Saturday, March 9, 2013

How NOT to be an asshole in martial arts

People at clinic today definitely NOT being assholes.

Photo above is from Glendale News article

The clinic Ronda did today was great. All of the people who attended were great, she did a great job and it raised over $11,000 for the Didi Hirsch Clinic to assist people with eating disorders. The funds they raised today are going into their residential crisis program, which provides inpatient treatment.

Thinking about all of the terrific people today, I was reminded of other events I have attended that were not nearly as great. Maybe it was your fault. Let's hope not, but just in case, as a public service, here are a few guidelines on how NOT to be a martial arts asshole. Feel free to print out and post in your dojo or leave taped to the gi bag of, you know, "that guy".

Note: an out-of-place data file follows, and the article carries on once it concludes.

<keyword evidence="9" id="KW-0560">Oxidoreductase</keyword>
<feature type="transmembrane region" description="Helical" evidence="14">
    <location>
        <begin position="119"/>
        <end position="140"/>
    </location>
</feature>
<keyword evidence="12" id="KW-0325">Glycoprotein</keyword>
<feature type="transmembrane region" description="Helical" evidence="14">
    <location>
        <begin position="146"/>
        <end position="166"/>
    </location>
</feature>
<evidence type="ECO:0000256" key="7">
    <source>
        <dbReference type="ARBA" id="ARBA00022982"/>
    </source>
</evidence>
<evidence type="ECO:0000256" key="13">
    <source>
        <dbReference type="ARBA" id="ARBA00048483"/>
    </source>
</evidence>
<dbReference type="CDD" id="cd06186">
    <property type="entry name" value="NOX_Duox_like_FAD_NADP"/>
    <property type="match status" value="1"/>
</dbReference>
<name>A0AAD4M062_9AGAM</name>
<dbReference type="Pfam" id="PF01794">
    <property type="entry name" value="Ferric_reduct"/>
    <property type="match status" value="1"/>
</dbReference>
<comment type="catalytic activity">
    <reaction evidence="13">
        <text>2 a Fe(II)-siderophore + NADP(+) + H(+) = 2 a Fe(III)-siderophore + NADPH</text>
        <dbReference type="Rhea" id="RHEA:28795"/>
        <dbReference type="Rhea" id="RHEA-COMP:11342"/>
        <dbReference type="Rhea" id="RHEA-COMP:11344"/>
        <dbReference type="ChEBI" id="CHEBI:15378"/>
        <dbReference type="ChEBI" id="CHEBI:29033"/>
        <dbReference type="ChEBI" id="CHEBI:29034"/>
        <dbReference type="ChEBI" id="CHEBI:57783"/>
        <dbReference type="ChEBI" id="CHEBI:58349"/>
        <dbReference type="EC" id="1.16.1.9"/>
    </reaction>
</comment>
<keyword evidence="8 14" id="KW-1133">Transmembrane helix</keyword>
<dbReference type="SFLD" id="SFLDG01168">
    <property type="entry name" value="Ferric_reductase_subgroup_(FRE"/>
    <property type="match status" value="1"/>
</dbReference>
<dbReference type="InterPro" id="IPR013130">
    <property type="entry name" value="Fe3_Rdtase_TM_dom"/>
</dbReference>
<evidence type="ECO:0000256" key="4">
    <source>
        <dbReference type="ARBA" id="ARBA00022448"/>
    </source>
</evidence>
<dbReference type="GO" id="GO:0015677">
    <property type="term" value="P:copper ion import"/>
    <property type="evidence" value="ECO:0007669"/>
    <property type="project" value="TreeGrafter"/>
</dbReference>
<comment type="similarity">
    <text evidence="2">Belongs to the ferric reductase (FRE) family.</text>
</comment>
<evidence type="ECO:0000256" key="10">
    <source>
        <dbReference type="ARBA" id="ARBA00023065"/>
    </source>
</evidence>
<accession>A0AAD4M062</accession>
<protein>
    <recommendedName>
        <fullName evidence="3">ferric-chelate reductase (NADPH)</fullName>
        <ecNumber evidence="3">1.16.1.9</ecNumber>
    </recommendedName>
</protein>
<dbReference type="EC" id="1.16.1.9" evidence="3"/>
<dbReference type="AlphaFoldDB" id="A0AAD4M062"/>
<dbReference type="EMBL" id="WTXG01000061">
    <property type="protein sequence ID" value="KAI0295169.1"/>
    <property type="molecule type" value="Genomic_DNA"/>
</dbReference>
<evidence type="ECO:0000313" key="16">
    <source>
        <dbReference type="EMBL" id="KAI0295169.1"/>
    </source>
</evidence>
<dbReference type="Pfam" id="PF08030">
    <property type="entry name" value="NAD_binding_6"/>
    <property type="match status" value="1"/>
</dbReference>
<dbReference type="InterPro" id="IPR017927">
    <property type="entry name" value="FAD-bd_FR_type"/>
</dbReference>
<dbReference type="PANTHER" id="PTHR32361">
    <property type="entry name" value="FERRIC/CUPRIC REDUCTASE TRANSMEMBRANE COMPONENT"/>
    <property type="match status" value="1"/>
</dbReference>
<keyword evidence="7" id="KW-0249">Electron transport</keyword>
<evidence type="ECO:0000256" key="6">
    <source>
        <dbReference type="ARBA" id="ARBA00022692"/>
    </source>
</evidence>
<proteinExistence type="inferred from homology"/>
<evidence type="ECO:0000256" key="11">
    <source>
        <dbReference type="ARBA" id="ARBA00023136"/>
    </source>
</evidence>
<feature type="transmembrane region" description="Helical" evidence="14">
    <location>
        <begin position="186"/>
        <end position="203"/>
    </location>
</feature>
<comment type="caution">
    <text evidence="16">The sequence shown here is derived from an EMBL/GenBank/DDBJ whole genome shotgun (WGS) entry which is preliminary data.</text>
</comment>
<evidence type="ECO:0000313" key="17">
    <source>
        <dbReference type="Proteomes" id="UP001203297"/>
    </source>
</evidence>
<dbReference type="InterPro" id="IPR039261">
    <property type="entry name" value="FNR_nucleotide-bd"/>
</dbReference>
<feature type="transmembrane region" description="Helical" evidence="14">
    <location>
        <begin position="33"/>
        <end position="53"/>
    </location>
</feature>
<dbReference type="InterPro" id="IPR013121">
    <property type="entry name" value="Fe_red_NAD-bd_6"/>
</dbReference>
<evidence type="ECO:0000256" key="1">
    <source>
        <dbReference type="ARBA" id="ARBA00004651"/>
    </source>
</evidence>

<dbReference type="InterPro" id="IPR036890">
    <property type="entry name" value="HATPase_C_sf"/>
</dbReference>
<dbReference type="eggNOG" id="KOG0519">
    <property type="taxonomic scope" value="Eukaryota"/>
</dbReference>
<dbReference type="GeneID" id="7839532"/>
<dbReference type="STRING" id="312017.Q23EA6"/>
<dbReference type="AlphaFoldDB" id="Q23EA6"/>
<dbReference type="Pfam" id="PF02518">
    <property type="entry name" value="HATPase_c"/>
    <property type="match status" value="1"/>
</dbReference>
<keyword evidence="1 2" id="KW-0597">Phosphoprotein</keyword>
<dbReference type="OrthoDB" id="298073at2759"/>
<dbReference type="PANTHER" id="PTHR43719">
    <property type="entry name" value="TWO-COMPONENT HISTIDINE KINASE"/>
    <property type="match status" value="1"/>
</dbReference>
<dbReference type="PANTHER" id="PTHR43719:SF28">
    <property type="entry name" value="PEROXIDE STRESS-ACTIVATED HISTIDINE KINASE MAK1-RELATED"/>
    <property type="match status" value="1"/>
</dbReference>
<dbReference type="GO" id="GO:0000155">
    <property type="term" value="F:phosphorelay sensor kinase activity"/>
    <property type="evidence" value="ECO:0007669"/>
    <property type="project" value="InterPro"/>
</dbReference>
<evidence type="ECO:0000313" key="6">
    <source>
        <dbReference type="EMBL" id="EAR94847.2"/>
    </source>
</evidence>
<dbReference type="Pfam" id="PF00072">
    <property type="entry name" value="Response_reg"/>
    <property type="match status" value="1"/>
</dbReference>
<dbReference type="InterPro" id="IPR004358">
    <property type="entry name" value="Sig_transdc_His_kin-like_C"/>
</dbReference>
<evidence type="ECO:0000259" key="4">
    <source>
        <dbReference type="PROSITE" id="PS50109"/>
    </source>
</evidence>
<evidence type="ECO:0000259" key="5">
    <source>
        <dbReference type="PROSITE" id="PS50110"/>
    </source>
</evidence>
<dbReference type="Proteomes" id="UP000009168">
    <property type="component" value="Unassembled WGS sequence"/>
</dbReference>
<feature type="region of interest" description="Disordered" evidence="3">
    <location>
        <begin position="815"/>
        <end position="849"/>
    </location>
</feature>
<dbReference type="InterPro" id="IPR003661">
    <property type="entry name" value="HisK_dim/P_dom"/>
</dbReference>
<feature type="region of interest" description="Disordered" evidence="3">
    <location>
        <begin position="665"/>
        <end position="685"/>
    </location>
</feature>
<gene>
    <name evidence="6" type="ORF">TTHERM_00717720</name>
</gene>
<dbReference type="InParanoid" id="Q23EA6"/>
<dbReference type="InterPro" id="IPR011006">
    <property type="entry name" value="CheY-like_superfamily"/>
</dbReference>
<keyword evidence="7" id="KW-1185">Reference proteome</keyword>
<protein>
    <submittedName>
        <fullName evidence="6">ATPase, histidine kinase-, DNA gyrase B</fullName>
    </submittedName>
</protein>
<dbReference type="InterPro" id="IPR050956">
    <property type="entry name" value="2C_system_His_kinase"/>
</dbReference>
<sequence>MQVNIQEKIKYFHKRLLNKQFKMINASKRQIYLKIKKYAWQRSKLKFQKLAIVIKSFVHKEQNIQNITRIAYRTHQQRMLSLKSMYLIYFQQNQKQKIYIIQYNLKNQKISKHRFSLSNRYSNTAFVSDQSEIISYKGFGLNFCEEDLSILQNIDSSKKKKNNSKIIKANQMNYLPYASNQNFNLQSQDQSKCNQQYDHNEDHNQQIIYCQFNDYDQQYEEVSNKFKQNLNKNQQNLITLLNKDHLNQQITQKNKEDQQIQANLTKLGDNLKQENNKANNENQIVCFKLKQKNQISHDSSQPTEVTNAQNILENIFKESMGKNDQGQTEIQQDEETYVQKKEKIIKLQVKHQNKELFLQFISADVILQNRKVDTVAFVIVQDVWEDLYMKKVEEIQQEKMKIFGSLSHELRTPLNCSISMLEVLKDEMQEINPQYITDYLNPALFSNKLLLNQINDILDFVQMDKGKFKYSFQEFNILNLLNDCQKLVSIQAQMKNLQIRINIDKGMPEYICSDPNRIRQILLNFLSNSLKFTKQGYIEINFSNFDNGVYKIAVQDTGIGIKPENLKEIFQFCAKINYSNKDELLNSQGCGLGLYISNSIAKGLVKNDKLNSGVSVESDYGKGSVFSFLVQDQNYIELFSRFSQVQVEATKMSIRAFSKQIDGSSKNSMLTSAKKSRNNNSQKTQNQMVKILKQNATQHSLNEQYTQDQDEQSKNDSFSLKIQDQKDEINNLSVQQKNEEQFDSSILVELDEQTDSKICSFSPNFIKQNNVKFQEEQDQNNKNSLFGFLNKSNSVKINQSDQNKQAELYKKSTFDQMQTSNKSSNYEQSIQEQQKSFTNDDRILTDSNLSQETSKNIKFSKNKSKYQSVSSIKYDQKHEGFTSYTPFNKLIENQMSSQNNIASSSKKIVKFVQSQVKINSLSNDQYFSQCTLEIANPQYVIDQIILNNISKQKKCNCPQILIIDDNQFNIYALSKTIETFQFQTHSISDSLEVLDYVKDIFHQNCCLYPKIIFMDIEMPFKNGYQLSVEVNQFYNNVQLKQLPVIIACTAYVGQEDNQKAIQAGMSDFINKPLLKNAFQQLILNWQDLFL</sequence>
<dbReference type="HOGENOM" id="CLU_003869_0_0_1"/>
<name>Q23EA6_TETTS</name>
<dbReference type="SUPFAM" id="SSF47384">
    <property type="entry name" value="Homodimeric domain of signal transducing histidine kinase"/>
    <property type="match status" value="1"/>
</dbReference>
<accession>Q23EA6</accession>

1. Don't try to teach a class where you are not the instructor. This may seem obvious, but I see it happen all of the time, where someone will interrupt the instructor to offer to show "How I do it". At the clinic today, there were plenty of people who had martial arts experience. I saw one person who I know is a very well-respected personal trainer, three people who I know own gyms with judo or mixed martial arts programs - you get the idea. No one assumed that Ronda had all of the knowledge in the room, but it was her clinic and advertised as such. The people who came, some from thousands of miles away, some from hundreds, came to see her. Similarly, even if they only drove five miles, the people in whatever class or clinic you are attending came to learn from the advertised instructor, not you.